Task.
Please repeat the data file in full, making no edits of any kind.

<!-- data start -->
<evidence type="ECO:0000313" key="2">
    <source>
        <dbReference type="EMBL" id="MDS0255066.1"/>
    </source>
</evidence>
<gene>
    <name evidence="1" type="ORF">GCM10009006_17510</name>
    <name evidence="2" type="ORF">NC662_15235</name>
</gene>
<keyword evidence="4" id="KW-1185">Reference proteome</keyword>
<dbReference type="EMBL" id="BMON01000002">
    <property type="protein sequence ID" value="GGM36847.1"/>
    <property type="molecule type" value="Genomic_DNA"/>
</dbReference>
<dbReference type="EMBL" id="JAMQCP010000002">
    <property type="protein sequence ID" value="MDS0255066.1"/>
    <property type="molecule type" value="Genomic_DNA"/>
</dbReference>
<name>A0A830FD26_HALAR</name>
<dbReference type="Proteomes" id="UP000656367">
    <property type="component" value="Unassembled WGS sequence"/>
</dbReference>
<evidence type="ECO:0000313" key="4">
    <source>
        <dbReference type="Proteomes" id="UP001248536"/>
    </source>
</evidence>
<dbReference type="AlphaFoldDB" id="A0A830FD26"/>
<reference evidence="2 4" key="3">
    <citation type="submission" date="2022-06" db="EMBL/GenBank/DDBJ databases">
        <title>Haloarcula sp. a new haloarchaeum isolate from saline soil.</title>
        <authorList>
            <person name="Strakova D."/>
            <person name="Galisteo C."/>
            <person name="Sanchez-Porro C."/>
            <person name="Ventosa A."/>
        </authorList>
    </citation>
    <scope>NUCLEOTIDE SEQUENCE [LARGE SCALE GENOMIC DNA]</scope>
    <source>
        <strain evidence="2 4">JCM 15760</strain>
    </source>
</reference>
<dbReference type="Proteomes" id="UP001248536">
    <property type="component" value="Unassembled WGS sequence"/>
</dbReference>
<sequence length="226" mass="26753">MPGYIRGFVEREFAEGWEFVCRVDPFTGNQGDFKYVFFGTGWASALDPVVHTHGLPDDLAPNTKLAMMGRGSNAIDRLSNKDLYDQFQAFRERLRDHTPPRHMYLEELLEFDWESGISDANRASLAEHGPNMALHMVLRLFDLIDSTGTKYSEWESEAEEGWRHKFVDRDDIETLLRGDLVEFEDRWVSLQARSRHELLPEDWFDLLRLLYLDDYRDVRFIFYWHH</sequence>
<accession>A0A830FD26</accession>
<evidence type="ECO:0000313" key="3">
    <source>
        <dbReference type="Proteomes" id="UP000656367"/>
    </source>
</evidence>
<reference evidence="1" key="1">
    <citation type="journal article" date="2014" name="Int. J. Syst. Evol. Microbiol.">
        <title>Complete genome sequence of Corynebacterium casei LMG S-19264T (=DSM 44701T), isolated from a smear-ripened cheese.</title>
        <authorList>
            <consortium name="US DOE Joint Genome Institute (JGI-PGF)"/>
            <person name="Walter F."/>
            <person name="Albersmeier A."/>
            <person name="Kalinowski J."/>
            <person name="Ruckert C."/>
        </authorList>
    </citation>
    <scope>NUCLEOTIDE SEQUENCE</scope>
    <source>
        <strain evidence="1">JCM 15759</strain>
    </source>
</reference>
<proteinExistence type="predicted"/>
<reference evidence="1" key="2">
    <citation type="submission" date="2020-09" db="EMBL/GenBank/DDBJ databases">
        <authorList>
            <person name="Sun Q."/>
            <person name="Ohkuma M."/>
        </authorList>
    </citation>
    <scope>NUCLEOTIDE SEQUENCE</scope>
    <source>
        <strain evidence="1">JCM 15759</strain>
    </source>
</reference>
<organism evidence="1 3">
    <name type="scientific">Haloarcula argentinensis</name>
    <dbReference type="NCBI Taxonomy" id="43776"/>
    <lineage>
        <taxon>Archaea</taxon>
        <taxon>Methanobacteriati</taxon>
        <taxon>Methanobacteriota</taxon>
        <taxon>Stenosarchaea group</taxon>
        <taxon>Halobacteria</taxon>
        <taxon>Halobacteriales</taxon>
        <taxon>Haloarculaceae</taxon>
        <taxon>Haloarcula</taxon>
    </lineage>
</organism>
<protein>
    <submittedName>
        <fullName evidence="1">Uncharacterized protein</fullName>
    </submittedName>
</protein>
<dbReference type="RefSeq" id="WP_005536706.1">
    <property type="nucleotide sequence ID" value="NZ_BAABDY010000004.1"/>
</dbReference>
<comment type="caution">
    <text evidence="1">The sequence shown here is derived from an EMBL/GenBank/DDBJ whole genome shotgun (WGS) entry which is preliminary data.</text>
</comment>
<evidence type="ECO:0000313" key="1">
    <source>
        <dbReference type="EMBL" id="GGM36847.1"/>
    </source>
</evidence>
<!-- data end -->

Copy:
<evidence type="ECO:0000313" key="2">
    <source>
        <dbReference type="EMBL" id="MDS0255066.1"/>
    </source>
</evidence>
<gene>
    <name evidence="1" type="ORF">GCM10009006_17510</name>
    <name evidence="2" type="ORF">NC662_15235</name>
</gene>
<keyword evidence="4" id="KW-1185">Reference proteome</keyword>
<dbReference type="EMBL" id="BMON01000002">
    <property type="protein sequence ID" value="GGM36847.1"/>
    <property type="molecule type" value="Genomic_DNA"/>
</dbReference>
<dbReference type="EMBL" id="JAMQCP010000002">
    <property type="protein sequence ID" value="MDS0255066.1"/>
    <property type="molecule type" value="Genomic_DNA"/>
</dbReference>
<name>A0A830FD26_HALAR</name>
<dbReference type="Proteomes" id="UP000656367">
    <property type="component" value="Unassembled WGS sequence"/>
</dbReference>
<evidence type="ECO:0000313" key="4">
    <source>
        <dbReference type="Proteomes" id="UP001248536"/>
    </source>
</evidence>
<dbReference type="AlphaFoldDB" id="A0A830FD26"/>
<reference evidence="2 4" key="3">
    <citation type="submission" date="2022-06" db="EMBL/GenBank/DDBJ databases">
        <title>Haloarcula sp. a new haloarchaeum isolate from saline soil.</title>
        <authorList>
            <person name="Strakova D."/>
            <person name="Galisteo C."/>
            <person name="Sanchez-Porro C."/>
            <person name="Ventosa A."/>
        </authorList>
    </citation>
    <scope>NUCLEOTIDE SEQUENCE [LARGE SCALE GENOMIC DNA]</scope>
    <source>
        <strain evidence="2 4">JCM 15760</strain>
    </source>
</reference>
<dbReference type="Proteomes" id="UP001248536">
    <property type="component" value="Unassembled WGS sequence"/>
</dbReference>
<sequence length="226" mass="26753">MPGYIRGFVEREFAEGWEFVCRVDPFTGNQGDFKYVFFGTGWASALDPVVHTHGLPDDLAPNTKLAMMGRGSNAIDRLSNKDLYDQFQAFRERLRDHTPPRHMYLEELLEFDWESGISDANRASLAEHGPNMALHMVLRLFDLIDSTGTKYSEWESEAEEGWRHKFVDRDDIETLLRGDLVEFEDRWVSLQARSRHELLPEDWFDLLRLLYLDDYRDVRFIFYWHH</sequence>
<accession>A0A830FD26</accession>
<evidence type="ECO:0000313" key="3">
    <source>
        <dbReference type="Proteomes" id="UP000656367"/>
    </source>
</evidence>
<reference evidence="1" key="1">
    <citation type="journal article" date="2014" name="Int. J. Syst. Evol. Microbiol.">
        <title>Complete genome sequence of Corynebacterium casei LMG S-19264T (=DSM 44701T), isolated from a smear-ripened cheese.</title>
        <authorList>
            <consortium name="US DOE Joint Genome Institute (JGI-PGF)"/>
            <person name="Walter F."/>
            <person name="Albersmeier A."/>
            <person name="Kalinowski J."/>
            <person name="Ruckert C."/>
        </authorList>
    </citation>
    <scope>NUCLEOTIDE SEQUENCE</scope>
    <source>
        <strain evidence="1">JCM 15759</strain>
    </source>
</reference>
<proteinExistence type="predicted"/>
<reference evidence="1" key="2">
    <citation type="submission" date="2020-09" db="EMBL/GenBank/DDBJ databases">
        <authorList>
            <person name="Sun Q."/>
            <person name="Ohkuma M."/>
        </authorList>
    </citation>
    <scope>NUCLEOTIDE SEQUENCE</scope>
    <source>
        <strain evidence="1">JCM 15759</strain>
    </source>
</reference>
<organism evidence="1 3">
    <name type="scientific">Haloarcula argentinensis</name>
    <dbReference type="NCBI Taxonomy" id="43776"/>
    <lineage>
        <taxon>Archaea</taxon>
        <taxon>Methanobacteriati</taxon>
        <taxon>Methanobacteriota</taxon>
        <taxon>Stenosarchaea group</taxon>
        <taxon>Halobacteria</taxon>
        <taxon>Halobacteriales</taxon>
        <taxon>Haloarculaceae</taxon>
        <taxon>Haloarcula</taxon>
    </lineage>
</organism>
<protein>
    <submittedName>
        <fullName evidence="1">Uncharacterized protein</fullName>
    </submittedName>
</protein>
<dbReference type="RefSeq" id="WP_005536706.1">
    <property type="nucleotide sequence ID" value="NZ_BAABDY010000004.1"/>
</dbReference>
<comment type="caution">
    <text evidence="1">The sequence shown here is derived from an EMBL/GenBank/DDBJ whole genome shotgun (WGS) entry which is preliminary data.</text>
</comment>
<evidence type="ECO:0000313" key="1">
    <source>
        <dbReference type="EMBL" id="GGM36847.1"/>
    </source>
</evidence>